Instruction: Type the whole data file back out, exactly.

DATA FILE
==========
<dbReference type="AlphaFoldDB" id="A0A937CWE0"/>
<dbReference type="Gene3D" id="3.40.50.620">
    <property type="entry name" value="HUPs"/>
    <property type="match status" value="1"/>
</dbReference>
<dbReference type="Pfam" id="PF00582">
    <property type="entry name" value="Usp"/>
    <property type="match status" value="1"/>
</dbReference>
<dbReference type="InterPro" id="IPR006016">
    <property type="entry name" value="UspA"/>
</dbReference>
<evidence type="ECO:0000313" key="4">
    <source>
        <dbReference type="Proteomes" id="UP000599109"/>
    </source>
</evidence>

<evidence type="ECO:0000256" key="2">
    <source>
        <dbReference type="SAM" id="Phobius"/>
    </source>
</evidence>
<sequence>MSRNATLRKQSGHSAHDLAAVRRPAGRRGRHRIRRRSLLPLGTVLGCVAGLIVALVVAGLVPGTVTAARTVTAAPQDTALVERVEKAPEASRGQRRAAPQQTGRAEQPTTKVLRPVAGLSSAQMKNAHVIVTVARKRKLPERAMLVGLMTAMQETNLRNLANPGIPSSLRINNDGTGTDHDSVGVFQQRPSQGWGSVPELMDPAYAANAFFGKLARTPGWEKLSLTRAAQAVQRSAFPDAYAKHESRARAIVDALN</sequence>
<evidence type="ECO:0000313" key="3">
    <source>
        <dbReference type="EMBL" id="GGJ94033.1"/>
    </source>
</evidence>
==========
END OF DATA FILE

<dbReference type="AlphaFoldDB" id="A0A937CWE0"/>
<dbReference type="Gene3D" id="3.40.50.620">
    <property type="entry name" value="HUPs"/>
    <property type="match status" value="1"/>
</dbReference>
<dbReference type="Pfam" id="PF00582">
    <property type="entry name" value="Usp"/>
    <property type="match status" value="1"/>
</dbReference>
<dbReference type="InterPro" id="IPR006016">
    <property type="entry name" value="UspA"/>
</dbReference>
<evidence type="ECO:0000313" key="4">
    <source>
        <dbReference type="Proteomes" id="UP000599109"/>
    </source>
</evidence>

<evidence type="ECO:0000256" key="2">
    <source>
        <dbReference type="SAM" id="Phobius"/>
    </source>
</evidence>
<sequence>MSRNATLRKQSGHSAHDLAAVRRPAGRRGRHRIRRRSLLPLGTVLGCVAGLIVALVVAGLVPGTVTAARTVTAAPQDTALVERVEKAPEASRGQRRAAPQQTGRAEQPTTKVLRPVAGLSSAQMKNAHVIVTVARKRKLPERAMLVGLMTAMQETNLRNLANPGIPSSLRINNDGTGTDHDSVGVFQQRPSQGWGSVPELMDPAYAANAFFGKLARTPGWEKLSLTRAAQAVQRSAFPDAYAKHESRARAIVDALN</sequence>
<evidence type="ECO:0000313" key="3">
    <source>
        <dbReference type="EMBL" id="GGJ94033.1"/>
    </source>
</evidence>